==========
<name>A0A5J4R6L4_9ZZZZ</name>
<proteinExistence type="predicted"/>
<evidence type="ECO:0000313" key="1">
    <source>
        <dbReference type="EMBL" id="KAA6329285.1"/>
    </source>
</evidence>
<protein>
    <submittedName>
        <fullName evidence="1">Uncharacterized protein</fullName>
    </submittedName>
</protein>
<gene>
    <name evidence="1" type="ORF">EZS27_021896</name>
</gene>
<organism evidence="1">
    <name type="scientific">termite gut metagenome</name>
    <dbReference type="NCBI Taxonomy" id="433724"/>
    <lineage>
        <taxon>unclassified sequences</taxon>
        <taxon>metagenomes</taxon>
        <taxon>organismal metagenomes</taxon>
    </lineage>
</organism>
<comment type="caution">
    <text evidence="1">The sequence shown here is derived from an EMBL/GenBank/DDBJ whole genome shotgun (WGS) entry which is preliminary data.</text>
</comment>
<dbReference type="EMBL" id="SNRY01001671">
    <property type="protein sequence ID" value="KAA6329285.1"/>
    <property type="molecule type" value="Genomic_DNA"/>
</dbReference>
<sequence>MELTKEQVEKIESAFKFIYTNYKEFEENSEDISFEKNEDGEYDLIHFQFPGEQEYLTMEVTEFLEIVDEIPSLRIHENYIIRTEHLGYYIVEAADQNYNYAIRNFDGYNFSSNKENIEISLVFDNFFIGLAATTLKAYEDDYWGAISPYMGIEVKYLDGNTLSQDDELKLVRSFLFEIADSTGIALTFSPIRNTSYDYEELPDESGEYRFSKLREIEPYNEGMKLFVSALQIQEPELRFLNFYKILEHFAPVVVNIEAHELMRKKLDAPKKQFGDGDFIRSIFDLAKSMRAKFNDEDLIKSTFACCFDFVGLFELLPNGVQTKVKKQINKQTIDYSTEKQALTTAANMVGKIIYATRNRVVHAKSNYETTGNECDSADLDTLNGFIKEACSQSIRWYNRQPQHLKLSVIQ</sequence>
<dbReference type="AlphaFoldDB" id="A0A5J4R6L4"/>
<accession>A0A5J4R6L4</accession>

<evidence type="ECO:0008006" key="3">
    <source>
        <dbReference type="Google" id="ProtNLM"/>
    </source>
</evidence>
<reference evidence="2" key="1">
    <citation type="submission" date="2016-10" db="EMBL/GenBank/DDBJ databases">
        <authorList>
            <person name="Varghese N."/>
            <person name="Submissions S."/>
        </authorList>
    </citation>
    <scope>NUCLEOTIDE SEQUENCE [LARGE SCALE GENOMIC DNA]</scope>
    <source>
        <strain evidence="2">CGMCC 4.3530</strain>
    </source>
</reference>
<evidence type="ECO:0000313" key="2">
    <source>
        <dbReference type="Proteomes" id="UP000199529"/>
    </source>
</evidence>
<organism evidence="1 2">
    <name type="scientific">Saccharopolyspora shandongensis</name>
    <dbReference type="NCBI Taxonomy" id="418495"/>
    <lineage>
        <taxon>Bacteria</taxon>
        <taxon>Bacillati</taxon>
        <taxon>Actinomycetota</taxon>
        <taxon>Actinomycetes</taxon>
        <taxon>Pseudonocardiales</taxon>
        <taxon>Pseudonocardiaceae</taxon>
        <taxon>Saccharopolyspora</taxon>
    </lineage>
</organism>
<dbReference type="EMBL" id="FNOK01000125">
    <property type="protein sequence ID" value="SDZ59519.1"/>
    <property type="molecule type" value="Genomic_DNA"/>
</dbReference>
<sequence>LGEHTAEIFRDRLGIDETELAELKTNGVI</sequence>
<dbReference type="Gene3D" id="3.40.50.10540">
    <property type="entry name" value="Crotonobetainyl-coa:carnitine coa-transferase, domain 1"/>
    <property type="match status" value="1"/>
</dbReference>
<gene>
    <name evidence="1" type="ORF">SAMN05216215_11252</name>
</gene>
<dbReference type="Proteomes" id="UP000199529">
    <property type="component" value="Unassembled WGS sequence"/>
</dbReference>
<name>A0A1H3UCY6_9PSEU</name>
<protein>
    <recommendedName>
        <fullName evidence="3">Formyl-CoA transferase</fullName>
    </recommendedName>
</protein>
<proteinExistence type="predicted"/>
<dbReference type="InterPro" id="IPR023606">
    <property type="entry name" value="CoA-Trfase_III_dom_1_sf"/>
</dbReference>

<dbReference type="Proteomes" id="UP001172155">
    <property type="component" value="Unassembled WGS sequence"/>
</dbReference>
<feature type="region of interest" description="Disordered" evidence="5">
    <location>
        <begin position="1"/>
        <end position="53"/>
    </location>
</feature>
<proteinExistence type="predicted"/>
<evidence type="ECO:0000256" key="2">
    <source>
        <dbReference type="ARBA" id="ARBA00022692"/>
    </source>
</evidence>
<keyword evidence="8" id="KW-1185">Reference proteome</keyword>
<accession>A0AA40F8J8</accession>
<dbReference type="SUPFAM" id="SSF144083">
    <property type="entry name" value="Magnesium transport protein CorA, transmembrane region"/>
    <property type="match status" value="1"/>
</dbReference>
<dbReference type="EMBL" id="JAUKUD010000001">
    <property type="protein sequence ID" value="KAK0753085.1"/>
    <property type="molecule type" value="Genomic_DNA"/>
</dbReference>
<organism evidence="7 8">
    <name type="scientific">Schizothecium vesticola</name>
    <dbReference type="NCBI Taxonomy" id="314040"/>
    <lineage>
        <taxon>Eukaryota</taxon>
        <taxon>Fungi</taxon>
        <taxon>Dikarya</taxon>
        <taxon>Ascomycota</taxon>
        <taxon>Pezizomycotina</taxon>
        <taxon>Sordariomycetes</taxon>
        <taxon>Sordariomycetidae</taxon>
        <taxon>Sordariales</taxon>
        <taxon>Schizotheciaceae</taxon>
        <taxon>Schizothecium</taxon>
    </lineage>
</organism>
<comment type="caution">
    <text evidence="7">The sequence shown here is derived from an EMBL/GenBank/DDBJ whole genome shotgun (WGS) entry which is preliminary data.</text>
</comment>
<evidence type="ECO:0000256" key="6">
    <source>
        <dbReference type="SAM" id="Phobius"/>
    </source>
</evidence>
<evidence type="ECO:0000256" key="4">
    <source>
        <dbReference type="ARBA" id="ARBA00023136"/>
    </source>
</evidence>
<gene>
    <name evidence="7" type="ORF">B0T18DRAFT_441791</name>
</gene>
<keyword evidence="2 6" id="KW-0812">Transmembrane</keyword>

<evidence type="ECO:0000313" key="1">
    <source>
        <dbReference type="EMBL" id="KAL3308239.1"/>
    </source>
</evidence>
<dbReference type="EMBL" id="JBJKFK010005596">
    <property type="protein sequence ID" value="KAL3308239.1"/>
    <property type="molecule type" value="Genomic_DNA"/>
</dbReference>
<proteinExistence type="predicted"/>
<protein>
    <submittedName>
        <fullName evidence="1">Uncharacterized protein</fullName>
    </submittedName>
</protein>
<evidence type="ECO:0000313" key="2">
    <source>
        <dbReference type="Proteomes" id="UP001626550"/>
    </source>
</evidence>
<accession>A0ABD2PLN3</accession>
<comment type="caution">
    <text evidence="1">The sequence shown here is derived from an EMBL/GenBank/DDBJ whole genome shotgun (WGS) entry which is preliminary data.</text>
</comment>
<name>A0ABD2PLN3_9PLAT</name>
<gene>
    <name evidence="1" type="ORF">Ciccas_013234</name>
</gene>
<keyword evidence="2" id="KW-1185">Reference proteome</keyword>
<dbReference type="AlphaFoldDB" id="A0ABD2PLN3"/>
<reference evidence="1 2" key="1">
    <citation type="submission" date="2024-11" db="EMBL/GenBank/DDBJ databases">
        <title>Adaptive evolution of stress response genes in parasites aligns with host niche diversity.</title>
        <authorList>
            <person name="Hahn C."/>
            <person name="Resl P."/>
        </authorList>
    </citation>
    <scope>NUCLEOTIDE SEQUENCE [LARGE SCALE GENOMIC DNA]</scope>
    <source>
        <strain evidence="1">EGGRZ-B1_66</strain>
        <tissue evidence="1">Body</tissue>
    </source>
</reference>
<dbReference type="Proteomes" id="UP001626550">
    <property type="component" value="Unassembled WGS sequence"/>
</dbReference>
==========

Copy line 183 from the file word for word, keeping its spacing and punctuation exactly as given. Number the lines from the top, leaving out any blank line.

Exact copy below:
<reference evidence="1 2" key="1">